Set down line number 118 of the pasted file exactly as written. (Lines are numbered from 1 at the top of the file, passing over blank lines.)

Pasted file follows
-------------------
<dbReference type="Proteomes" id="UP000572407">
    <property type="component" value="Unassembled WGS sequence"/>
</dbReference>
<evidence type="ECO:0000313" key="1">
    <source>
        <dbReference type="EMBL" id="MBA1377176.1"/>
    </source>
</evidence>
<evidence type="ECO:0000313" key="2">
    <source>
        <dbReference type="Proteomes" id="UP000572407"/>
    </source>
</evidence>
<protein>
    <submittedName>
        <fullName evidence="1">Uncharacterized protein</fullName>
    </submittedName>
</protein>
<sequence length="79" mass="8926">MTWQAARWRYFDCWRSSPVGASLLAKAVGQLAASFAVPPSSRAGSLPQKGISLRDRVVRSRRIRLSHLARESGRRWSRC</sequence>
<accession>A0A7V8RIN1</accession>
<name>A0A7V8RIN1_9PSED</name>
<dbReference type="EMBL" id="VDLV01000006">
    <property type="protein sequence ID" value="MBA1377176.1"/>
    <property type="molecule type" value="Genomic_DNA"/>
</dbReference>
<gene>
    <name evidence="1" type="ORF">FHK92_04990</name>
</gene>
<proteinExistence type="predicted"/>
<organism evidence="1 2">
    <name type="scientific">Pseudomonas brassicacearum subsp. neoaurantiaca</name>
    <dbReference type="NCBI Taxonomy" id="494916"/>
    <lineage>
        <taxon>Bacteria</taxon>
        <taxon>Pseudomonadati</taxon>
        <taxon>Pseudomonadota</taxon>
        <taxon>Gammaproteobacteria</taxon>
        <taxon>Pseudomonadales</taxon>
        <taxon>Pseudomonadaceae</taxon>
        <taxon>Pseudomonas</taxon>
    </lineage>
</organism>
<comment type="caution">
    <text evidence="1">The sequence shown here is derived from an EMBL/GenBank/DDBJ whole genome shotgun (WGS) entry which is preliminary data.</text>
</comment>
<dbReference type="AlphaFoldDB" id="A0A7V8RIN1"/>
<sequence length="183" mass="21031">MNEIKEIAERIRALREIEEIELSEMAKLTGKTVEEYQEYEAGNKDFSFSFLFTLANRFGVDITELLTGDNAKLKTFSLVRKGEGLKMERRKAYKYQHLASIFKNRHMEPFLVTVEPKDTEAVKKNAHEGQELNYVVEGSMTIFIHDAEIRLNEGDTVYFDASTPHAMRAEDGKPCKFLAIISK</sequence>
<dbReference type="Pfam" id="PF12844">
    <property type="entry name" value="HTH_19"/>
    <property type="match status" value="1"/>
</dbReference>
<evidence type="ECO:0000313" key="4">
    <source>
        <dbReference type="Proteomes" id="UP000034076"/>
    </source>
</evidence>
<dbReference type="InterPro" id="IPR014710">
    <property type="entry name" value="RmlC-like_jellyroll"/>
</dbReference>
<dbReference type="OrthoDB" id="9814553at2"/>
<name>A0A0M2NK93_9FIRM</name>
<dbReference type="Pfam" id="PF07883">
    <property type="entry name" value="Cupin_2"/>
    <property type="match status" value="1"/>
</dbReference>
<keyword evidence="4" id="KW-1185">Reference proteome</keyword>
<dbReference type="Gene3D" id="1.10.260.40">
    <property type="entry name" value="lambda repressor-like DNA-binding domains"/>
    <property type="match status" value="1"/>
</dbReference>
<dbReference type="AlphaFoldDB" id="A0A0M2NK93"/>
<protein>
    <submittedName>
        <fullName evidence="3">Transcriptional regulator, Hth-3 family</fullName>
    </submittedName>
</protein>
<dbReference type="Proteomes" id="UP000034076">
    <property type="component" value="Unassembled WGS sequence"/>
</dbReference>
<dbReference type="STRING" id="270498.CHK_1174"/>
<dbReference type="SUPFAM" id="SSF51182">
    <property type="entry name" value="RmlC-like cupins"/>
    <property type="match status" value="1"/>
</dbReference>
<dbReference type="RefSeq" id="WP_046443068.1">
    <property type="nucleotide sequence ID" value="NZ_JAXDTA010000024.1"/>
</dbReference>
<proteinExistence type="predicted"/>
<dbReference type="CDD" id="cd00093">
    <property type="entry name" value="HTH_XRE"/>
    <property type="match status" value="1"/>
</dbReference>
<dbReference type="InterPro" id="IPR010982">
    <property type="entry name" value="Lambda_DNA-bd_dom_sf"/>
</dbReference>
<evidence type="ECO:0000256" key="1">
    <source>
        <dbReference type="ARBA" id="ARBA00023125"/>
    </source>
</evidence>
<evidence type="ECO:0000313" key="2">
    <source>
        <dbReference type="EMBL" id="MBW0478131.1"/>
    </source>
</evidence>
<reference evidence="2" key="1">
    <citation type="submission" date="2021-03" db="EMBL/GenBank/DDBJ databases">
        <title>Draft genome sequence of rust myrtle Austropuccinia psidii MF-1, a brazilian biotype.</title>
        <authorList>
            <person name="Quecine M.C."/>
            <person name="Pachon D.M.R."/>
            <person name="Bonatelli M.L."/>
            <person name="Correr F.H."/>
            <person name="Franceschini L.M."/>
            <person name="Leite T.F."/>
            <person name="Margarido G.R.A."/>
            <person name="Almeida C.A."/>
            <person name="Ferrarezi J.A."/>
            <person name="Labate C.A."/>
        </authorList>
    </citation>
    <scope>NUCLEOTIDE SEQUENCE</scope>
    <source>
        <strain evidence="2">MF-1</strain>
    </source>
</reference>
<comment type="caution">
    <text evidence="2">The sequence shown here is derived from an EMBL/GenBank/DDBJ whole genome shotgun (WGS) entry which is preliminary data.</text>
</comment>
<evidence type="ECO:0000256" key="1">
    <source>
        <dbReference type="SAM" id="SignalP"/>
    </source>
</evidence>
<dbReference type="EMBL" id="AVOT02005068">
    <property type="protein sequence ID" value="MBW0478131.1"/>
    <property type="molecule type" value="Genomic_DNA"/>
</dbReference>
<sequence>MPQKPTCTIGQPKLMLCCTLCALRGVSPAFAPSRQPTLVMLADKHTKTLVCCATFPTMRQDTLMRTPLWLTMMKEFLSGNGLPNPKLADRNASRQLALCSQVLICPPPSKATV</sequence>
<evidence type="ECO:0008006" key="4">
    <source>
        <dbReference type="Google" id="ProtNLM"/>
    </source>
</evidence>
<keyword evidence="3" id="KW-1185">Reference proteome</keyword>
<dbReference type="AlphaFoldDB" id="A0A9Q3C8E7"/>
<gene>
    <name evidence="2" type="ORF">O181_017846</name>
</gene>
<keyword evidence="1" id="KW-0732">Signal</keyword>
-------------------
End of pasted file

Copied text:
            <person name="Ferrarezi J.A."/>